Dancing on the Danube
Vienna and Budapest have more than the Danube in common. Less than 150 miles apart, the two cities have long been linked in all kinds of ways – politically, commercially, socially, artistically, not least musically. But the river has always been the direct physical connection between them. One of the greatest of all Viennese assets came by way of the Danube when, in about 1750, Johann Michael Strauss travelled up the river from the Hungarian capital to settle in the Austrian capital. His grandson Johann Baptist, who learned to love Viennese dance music in his father’s tavern in the suburb of Leopoldstat, was destined to become the founder of the Strauss musical dynasty – no fewer than four generations of composers, beginning with Johann I himself and including not only his three exceptionally talented sons Johann II, Josef and Eduard but also Eduard’s less talented son, Johann III, and Johann III’s nephew, Eduard II.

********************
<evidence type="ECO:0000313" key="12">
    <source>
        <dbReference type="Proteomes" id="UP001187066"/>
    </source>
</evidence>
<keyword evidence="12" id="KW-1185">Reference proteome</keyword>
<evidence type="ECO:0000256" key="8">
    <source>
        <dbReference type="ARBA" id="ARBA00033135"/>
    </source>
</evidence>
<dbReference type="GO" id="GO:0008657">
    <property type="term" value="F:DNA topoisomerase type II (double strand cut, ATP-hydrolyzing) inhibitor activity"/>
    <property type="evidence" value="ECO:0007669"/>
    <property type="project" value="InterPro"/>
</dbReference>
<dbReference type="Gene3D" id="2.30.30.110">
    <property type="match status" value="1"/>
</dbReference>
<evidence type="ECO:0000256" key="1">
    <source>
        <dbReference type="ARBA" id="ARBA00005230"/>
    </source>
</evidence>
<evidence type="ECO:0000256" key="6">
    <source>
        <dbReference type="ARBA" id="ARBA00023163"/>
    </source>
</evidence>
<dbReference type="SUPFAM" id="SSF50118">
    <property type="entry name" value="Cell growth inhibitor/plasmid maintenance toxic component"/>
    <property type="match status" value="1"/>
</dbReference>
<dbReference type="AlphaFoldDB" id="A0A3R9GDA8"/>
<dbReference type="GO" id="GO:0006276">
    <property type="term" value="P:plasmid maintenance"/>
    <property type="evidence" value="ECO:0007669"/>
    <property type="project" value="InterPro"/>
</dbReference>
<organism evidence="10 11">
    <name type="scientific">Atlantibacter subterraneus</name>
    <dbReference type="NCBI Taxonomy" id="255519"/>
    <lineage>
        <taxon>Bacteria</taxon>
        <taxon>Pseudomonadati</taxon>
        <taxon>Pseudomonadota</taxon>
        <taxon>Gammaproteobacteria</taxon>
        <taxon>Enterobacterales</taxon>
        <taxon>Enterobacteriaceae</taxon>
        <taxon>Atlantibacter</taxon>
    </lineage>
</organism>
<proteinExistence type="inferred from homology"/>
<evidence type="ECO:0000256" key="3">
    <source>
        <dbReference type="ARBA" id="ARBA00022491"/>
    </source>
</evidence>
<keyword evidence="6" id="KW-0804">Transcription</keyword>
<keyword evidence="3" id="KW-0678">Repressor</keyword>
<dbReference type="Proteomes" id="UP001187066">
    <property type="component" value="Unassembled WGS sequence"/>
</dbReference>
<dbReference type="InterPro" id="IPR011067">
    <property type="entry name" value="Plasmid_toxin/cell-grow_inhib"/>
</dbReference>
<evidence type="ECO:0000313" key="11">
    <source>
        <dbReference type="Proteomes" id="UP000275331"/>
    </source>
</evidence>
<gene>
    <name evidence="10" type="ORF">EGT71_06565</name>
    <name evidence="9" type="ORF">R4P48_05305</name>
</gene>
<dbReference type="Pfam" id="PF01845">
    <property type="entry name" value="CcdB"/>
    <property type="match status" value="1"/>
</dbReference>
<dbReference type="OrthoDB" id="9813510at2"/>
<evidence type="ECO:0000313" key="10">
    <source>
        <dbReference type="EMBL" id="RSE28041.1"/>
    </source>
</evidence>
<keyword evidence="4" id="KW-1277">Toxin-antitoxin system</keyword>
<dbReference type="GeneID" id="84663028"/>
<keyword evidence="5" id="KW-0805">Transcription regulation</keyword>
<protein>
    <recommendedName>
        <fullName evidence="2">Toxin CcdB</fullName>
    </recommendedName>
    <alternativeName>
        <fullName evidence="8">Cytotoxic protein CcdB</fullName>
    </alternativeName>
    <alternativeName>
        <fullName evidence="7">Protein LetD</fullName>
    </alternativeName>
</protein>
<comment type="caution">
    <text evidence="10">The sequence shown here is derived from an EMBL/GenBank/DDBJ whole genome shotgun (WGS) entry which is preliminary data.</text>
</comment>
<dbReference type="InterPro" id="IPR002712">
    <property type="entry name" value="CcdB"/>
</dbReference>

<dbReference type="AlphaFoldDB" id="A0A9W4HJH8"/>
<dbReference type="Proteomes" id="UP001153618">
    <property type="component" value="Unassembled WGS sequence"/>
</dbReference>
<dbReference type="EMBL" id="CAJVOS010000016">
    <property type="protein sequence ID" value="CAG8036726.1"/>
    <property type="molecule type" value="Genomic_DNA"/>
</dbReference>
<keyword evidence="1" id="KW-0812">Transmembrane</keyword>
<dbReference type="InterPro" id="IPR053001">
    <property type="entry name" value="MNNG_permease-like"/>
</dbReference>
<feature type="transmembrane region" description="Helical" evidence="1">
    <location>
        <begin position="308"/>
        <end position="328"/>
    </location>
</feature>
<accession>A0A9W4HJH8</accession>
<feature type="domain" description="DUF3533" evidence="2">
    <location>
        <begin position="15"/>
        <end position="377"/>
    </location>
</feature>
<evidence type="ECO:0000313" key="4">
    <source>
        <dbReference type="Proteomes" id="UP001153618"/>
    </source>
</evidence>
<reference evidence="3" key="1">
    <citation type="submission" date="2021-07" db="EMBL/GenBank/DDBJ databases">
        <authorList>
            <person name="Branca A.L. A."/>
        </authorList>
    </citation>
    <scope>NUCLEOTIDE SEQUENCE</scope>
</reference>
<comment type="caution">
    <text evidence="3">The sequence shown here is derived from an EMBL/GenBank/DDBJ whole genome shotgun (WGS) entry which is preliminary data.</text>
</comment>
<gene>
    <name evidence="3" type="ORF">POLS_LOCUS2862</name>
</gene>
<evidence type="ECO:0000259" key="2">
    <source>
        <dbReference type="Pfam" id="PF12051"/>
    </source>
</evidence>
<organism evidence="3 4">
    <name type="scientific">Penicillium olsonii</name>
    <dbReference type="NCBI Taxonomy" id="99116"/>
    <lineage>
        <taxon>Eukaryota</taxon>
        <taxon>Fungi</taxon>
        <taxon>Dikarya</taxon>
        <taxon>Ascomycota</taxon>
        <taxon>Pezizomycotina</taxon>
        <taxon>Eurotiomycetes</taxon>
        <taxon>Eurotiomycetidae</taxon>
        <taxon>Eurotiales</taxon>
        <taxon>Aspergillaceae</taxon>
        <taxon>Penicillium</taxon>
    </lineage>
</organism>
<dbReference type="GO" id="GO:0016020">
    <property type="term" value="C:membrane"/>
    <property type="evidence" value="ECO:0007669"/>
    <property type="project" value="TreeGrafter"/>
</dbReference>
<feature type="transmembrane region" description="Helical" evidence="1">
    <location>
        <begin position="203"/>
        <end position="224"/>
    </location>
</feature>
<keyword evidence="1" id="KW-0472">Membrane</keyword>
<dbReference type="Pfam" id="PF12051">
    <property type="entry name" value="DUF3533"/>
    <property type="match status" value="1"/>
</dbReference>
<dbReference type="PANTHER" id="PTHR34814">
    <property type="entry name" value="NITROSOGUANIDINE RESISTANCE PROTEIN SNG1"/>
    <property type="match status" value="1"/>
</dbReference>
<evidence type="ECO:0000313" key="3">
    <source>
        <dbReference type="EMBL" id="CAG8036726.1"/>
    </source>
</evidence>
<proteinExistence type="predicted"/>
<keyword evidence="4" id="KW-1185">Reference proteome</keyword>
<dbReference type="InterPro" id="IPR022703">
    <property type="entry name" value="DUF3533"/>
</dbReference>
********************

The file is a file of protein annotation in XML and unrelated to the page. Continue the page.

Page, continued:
While Hungary had little to do with the early development of either the Viennese waltz or the polka, like most Austrian composers from Haydn onwards, Johann I and his sons were fascinated by Hungarian or, more precisely, Hungarian-gypsy music. Johann I wrote several Hungarian gallops and a waltz, Emlék Pestre, dedicated to “the noble Hungarian nation” after a visit to Pest in 1833. As for Johann II, as well as comparatively minor pieces like the Pesther Csárdás and the Éljen a Magyár Polka, he wrote a Hungarian-inspired operetta Der Zigeunerbaron and a comic opera, Ritter Pásmán, which is also set in Hungary. Music from both those works is included in the present programme.